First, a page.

domingo, 30 de mayo de 2010


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Next-Generation Ultra Low-Noise Amplifiers


Next-Generation Ultra Low-Noise Amplifiers

Skyworks keeps it quiet with latest amplifiers
May 26, 2010
Next-Generation Ultra Low-Noise Amplifiers (LNAs) will meet demanding noise and linearity requirements for multiple wireless infrastructure applications.

Skyworks has introduced two low noise amplifiers (LNAs) for multiple cellular infrastructure receiver applications including GSM, CDMA, WCDMA and LTE base stations and repeaters.

The new monolithic microwave integrated circuit (MMIC) amplifiers allow infrastructure providers to meet a wide range of performance requirements with a single device that minimizes system noise figures with improved receiver sensitivity and stability.

"Skyworks is pleased to be expanding our infrastructure product portfolio particularly as estimates for mobile data traffic are expected to double every year through 2014," said David Stasey, VP of 'Analog Components' at Skyworks. "These solutions are just one of several devices that help reduce the size and complexity of networking equipment while enabling greater reliability, capacity and efficiency", he added.

The SKY67100-396LF (1.7 - 2.0 GHz) and the SKY67101-396LF (0.7 - 1.0 GHz) are gallium arsenide (GaAs) enhancement mode pseudomorphic high electron mobility transistor (pHEMT) LNAs designed for low noise figure down to 0.49 dB while providing unconditional stability and high-linearity performance up to OIP3 of 34 dBm.

The addition of an internal active bias circuitry provides stable performance over temperature. These new LNAs are available in a small, low-cost, industry-standard 2 x 2 x 0.75 millimeter (mm), 8 pin, dual flat no-lead (DFN) package and are layout compatible with each using a reduced -component matching network.






Freescale gets serious in RF; launches new LDMOS and enters GaAs MMICs

Freescale Semiconductor has rolled out new RF LDMOS power transistor designed for operation from 1.8 to 600 MHz and optimized for use under the potentially-destructive impedance mismatch conditions encountered in applications such as CO2 lasers, plasma generators, and magnetic resonance imaging (MRI) scanners. Freescale says the new MRFE6VP6300H FET is the world's first 50 V LDMOS transistor to deliver full-rated output power of 300 Watts CW into a load with a Voltage Standing Wave Ratio (VSWR) of 65:1 and is the only 50 V LDMOS transistor commercially offered with this level of performance.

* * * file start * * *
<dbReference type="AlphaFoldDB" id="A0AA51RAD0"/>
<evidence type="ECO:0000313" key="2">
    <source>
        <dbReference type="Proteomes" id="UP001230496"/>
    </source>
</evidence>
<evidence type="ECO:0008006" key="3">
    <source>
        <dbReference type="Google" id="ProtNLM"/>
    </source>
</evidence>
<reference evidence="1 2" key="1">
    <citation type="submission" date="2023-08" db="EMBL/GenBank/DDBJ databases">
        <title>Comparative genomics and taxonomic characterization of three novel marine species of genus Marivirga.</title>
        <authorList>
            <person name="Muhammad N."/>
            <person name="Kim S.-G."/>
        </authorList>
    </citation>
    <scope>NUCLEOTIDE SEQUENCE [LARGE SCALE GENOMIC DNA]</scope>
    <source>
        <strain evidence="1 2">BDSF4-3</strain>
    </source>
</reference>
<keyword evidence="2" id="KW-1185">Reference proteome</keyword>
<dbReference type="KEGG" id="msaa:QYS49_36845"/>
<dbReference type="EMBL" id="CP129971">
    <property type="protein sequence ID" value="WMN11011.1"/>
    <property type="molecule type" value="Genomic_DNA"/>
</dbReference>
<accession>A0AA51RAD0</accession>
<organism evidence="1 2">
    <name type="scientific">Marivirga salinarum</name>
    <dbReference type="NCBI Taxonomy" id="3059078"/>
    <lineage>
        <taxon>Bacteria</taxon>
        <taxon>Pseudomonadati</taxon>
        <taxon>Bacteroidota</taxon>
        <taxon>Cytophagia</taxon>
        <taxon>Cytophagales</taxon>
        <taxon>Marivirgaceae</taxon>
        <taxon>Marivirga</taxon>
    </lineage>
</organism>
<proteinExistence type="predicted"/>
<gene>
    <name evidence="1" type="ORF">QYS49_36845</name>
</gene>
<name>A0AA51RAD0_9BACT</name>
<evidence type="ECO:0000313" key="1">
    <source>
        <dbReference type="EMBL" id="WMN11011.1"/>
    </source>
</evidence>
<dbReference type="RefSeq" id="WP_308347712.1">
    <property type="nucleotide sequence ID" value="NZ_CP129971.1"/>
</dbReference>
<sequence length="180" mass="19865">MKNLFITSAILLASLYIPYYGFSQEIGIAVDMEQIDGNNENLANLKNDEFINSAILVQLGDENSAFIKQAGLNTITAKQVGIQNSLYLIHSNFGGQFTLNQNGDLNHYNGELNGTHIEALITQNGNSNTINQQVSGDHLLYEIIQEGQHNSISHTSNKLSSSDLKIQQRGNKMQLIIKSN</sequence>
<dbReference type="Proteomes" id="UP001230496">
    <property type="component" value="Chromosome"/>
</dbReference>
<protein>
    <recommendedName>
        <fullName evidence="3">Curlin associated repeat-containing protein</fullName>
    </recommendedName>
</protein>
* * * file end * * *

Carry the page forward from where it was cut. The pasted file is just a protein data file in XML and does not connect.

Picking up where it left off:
"This outstanding technical achievement underscores Freescale's long track record of industry firsts in the RF power market," said Gavin Woods, vice president and general manager of Freescale's RF Division. "With this new transistor, manufacturers of CO2 lasers, plasma generators, MRI scanners and other industrial equipment can leverage unprecedented levels of ruggedness and RF power performance."

The other key features of MRFE6VP6300H includes:
MRFE6VP6300H can be used in a push-pull or single-ended configuration
MRFE6VP6300H feature innovative electrostatic discharge (ESD) protection

Package: compact air cavity ceramic NI780-4 package
Availability: Now in samples and volumes in 4th quarter of 2010

In a another separate release Freescale Semiconductor has announced that it has entered the gallium arsenide (GaAs) Monolithic Microwave Integrated Circuit (MMIC) marketplace with the introduction of four new devices to work as low-noise amplifiers and transmit power amplifiers in macro base stations, repeaters and femtocells employed in wireless networks.

Freescale says it holds numerous GaAs-related patents, and was one of the first companies to develop devices based on GaAs technology. The company's growing family of general-purpose amplifiers (GPAs) based on InGaP heterojunction bipolar transistors (HBTs) and GaAs heterojunction field effect transistors (HFETs) covers a broad array of RF and microwave applications.